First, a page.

Which is why it’s considered to be much better for economists to continue saying things about risk, time and liquidity which are not only downright wrong and provably so, but also completely inconsistent with the claim of neoclassical economists that they don’t believe in normative value theories. After all, as with the capital controversy below, it is often psychologically easier to deal with a massive single inconsistency than with a lot of little difficulties.

80613722

August 23, 2002

Don’t look at me in that tone of voice

I have to confess that, perhaps shamefully, I have something of a soft spot for George W Bush, the American President. Basically, it’s because, like me, he has what the British educational system refers to as an “unfortunate face“. Basically, I just have this face that makes it look like I’m smirking, even when I’m not, and I think that George does too. Robert Barro, the economist, appears to be a fellow sufferer.

80579051

August 22, 2002

How much capital is enough?

People often criticise economists for assuming that if they can’t measure something, it doesn’t exist. Nothing could be further from the truth. In fact, one of the biggest rackets in economics is taking something which doesn’t exist and measuring it anyway. Let me explain …

When we play economics, one of the things we’re often interested in is production, because it’s an important subject. In the simplest possible model of production, you have three inputs:

  • Land
  • Labour (if you’re an American, this is spelt “entrepreneurship”)

    and

  • Capital

So the first thing to do when you’re trying to say something clever about production in an economy is to measure the available inputs of land (in units of one acre), of labour (in units of one person, or if you’re a pinko like Maxspeak’s Tom “Sandwichman” Walker, one person/hour) and of capital (in units of ….. what?)

What is the unit of capital? It doesn’t come in more or less homogeneous chunks; it comes in all different types and there is no obvious way of squaring off a blast furnace against a computer controlled lathe. You can’t sensibly compare capital by its wattage, by the precision of its engineering, or whatever. You could in principle reduce the inputs of capital to labour by assuming that each piece of capital represented “frozen labour time”, but that leads down a path that we don’t want to go down right at this precise second. So what do you do?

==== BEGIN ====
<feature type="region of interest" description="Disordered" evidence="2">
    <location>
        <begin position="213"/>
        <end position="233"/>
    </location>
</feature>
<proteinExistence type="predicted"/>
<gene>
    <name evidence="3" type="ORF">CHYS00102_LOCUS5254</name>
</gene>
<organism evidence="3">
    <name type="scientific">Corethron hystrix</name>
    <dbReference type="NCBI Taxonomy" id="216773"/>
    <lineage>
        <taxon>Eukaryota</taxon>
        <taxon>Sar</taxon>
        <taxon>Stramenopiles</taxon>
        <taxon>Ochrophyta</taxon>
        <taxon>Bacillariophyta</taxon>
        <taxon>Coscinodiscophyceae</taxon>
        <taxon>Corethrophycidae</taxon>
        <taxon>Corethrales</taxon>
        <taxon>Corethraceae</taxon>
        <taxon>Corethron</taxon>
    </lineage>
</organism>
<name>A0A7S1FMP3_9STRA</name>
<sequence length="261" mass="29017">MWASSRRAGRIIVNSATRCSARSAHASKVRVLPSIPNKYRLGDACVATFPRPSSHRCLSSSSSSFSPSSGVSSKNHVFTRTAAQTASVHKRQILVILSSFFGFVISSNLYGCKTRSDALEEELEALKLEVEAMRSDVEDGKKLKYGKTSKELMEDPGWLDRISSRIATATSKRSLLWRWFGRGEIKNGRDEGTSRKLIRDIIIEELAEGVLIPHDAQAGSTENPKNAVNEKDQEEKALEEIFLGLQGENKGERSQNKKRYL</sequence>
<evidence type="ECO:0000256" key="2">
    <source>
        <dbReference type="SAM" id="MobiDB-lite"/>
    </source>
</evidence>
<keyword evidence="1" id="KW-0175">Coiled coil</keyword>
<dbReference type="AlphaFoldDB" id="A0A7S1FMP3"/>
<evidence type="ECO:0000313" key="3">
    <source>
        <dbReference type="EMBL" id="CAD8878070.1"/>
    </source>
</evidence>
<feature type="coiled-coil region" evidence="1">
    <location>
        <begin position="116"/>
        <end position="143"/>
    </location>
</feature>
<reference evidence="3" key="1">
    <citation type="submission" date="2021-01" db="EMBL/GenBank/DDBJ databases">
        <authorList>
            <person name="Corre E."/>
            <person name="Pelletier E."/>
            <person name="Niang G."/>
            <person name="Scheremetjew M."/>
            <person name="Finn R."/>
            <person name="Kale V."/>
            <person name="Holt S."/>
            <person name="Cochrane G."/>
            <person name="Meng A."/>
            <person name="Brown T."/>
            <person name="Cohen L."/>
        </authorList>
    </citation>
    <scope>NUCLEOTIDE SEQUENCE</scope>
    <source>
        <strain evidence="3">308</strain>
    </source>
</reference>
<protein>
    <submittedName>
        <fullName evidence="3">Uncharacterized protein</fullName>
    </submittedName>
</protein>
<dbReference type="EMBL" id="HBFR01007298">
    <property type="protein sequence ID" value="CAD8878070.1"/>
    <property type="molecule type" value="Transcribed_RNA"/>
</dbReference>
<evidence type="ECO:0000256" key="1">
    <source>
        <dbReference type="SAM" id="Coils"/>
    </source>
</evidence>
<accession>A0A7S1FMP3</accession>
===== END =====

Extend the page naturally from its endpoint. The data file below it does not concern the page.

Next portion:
My American readers will be asking two questions at this point:

  • What the fuck is “Labour”?
  • Why can’t you just measure capital in DOLLARS?

The second of these is quite a subtle question, and was the result of spilling a whole lot of ink and beer (perhaps blood, I dunno) in the 1970s in something called the Cambridge Capital Controversy. Basically an academic fight between Keynesian/NeoRicardian lefties at Cambridge UK and neoclassical hardnosed types at MIT. The Yanks won the fight because of their greater derring-do and vigour, but the Brits were actually right, is my summary of the issue (Joel Stiglitz disagrees, as is his right). But it left us with this argument about why you can’t measure the capital stock in dollars.

Basically, how many dollars?
Well, the market price of the machine.
But what determines the price of the machine?
Well, the amount of stuff it can produce over its useful life.